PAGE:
Anwen Crawford

The Death of Stalin ★★★1/2

Anwen Crawford
Monday, 26 March 2018

Madnesses pile up in The Death of Stalin, too fast and too numerous to itemise. Victims of tyranny are snatched away in the dead of night, locked in basements, or pushed down staircases at Chaplinesque speed. The terms of engagement change halfway through a conversation: forbidden thoughts are now doctrine ...

... (read more)

Sometime in 1970, an unidentified person – perhaps a disgruntled journalist or aggrieved interviewee – scrawled the words ‘Smash “Hip” Capitalism’ onto an office wall at Rolling Stone magazine. It was an incisive piece of graffiti. Rolling Stone had begun publishing in 1967, in San Francisco, at the epicentre of the ...

... (read more)

Lady Bird (Universal Pictures) ★★★★1/2

Anwen Crawford
Tuesday, 06 February 2018

Too often the suburbia on show in American movies feels like a suburbia that only exists in the movies; a fantasy land stocked with preposterously large, catalogue-neat houses populated by families that boast perfect complexions and expensive teeth. Not so in Lady Bird, set in Sacramento, California, where the glitz of Los Angeles and the fashionability of ...

The Killing of a Sacred Deer ★★★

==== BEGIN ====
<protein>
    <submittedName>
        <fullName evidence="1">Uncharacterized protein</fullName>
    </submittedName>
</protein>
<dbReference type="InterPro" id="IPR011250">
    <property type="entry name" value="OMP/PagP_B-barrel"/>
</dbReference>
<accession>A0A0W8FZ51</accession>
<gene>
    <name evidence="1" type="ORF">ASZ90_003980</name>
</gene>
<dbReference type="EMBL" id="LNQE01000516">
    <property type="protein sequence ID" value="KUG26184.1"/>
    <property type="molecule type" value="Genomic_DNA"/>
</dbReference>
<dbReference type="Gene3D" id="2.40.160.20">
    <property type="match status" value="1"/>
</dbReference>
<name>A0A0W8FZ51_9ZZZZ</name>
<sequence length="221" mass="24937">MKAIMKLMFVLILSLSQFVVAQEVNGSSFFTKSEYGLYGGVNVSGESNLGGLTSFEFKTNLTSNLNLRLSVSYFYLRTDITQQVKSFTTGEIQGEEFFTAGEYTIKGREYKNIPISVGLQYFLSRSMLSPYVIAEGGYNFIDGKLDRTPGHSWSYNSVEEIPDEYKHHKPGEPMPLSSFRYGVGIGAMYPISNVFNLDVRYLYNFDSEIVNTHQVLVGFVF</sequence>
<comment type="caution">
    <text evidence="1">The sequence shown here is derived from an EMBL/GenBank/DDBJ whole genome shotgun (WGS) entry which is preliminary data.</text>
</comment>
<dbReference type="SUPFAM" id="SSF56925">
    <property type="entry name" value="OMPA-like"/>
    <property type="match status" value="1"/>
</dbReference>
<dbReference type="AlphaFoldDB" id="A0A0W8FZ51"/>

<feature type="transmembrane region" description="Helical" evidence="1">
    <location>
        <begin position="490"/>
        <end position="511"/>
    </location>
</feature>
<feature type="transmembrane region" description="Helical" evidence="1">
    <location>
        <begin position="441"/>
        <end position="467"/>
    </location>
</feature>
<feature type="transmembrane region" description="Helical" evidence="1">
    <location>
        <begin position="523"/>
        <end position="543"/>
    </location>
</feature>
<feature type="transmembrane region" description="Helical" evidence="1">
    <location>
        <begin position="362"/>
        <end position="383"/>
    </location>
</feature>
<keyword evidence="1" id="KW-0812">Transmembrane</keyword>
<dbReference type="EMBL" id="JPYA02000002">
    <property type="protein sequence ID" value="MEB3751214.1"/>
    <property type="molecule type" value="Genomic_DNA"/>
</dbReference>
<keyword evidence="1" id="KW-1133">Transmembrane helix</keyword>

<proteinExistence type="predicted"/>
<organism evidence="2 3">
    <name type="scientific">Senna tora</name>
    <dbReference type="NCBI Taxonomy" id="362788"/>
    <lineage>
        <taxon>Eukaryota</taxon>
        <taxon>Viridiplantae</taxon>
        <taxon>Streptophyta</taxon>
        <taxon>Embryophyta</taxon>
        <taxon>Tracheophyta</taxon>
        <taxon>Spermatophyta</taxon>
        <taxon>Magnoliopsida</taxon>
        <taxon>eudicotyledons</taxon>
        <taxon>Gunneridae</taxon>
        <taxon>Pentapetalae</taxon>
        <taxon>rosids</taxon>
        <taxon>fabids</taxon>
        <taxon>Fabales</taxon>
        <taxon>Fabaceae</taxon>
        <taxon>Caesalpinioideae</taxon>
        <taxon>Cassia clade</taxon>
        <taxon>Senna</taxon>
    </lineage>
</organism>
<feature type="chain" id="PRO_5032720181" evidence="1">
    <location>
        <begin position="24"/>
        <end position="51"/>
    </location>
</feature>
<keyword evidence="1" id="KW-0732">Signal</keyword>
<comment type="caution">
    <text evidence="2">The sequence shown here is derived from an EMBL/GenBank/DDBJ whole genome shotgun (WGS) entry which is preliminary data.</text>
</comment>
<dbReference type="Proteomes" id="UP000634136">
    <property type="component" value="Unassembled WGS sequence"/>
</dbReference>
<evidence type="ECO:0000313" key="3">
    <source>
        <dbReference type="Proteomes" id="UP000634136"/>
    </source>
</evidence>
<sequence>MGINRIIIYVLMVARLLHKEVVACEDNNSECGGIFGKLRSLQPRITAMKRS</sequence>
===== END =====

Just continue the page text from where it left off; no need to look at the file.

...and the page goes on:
Anwen Crawford
Monday, 13 November 2017

One can pinpoint the moment at which The Killing of a Sacred Deer gets stuck, like a train between stations. It happens midway through the film, during a scene set in a hospital cafeteria, somewhere in Cincinnati. A greying, bearded cardiologist (Colin Farrell) sits opposite a teenage boy (Barry Keoghan) whose gormless, sweaty ...

... (read more)

God's Own Country ★★★★

Anwen Crawford
Friday, 25 August 2017

It’s springtime in Yorkshire, but you’d only know it by the lambs. The earth is stony and the wind is biting. Even the wildflowers struggle to bloom, let alone the romance that forms the central plot of God’s Own Country, an accomplished début feature from British writer–director Francis Lee ...

... (read more)

In March of 1966, Los Angeles rock group The Byrds released their sixth single, a song called 'Eight Miles High'. It was, writes Jon Savage, a song that combined 'two staples of sixties ...

... (read more)

Sleater-Kinney, an American rock trio, are closely associated with the cities of Olympia and Portland, in the Pacific Northwest. In the mid-1990s, when Sleater-Kinney formed, the region was home to a thriving, if somewhat puritan, independent music scene, one in which participants prided themselves on their distance – both geographic and cultural – from the main ...

Page 2 of 2